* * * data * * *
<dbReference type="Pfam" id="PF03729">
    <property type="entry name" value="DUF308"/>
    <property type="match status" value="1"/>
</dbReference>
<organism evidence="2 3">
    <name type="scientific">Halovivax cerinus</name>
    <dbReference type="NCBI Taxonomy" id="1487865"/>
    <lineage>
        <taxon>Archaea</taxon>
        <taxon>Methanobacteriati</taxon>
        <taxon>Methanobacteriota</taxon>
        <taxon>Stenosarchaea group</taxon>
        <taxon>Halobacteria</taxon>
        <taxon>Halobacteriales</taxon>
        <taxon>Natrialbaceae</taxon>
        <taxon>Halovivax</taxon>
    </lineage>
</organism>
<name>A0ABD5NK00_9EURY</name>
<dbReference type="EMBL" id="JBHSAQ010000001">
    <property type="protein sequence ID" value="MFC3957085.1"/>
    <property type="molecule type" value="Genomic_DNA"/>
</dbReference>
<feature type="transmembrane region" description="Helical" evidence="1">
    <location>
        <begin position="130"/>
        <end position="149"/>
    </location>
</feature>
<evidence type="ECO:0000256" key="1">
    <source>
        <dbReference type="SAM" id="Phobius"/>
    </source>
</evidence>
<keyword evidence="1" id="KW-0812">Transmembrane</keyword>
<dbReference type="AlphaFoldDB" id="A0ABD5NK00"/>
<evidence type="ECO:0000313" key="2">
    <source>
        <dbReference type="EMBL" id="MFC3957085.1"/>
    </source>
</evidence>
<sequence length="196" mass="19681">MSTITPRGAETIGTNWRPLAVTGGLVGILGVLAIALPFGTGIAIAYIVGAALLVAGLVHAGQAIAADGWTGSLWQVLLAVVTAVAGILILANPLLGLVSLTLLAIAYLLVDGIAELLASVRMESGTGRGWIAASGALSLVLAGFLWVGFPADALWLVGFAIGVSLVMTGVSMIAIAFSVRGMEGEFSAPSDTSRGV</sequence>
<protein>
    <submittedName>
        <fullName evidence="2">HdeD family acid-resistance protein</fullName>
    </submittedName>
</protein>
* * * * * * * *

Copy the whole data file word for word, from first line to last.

<dbReference type="Pfam" id="PF03729">
    <property type="entry name" value="DUF308"/>
    <property type="match status" value="1"/>
</dbReference>
<organism evidence="2 3">
    <name type="scientific">Halovivax cerinus</name>
    <dbReference type="NCBI Taxonomy" id="1487865"/>
    <lineage>
        <taxon>Archaea</taxon>
        <taxon>Methanobacteriati</taxon>
        <taxon>Methanobacteriota</taxon>
        <taxon>Stenosarchaea group</taxon>
        <taxon>Halobacteria</taxon>
        <taxon>Halobacteriales</taxon>
        <taxon>Natrialbaceae</taxon>
        <taxon>Halovivax</taxon>
    </lineage>
</organism>
<name>A0ABD5NK00_9EURY</name>
<dbReference type="EMBL" id="JBHSAQ010000001">
    <property type="protein sequence ID" value="MFC3957085.1"/>
    <property type="molecule type" value="Genomic_DNA"/>
</dbReference>
<feature type="transmembrane region" description="Helical" evidence="1">
    <location>
        <begin position="130"/>
        <end position="149"/>
    </location>
</feature>
<evidence type="ECO:0000256" key="1">
    <source>
        <dbReference type="SAM" id="Phobius"/>
    </source>
</evidence>
<keyword evidence="1" id="KW-0812">Transmembrane</keyword>
<dbReference type="AlphaFoldDB" id="A0ABD5NK00"/>
<evidence type="ECO:0000313" key="2">
    <source>
        <dbReference type="EMBL" id="MFC3957085.1"/>
    </source>
</evidence>
<sequence length="196" mass="19681">MSTITPRGAETIGTNWRPLAVTGGLVGILGVLAIALPFGTGIAIAYIVGAALLVAGLVHAGQAIAADGWTGSLWQVLLAVVTAVAGILILANPLLGLVSLTLLAIAYLLVDGIAELLASVRMESGTGRGWIAASGALSLVLAGFLWVGFPADALWLVGFAIGVSLVMTGVSMIAIAFSVRGMEGEFSAPSDTSRGV</sequence>
<protein>
    <submittedName>
        <fullName evidence="2">HdeD family acid-resistance protein</fullName>
    </submittedName>
</protein>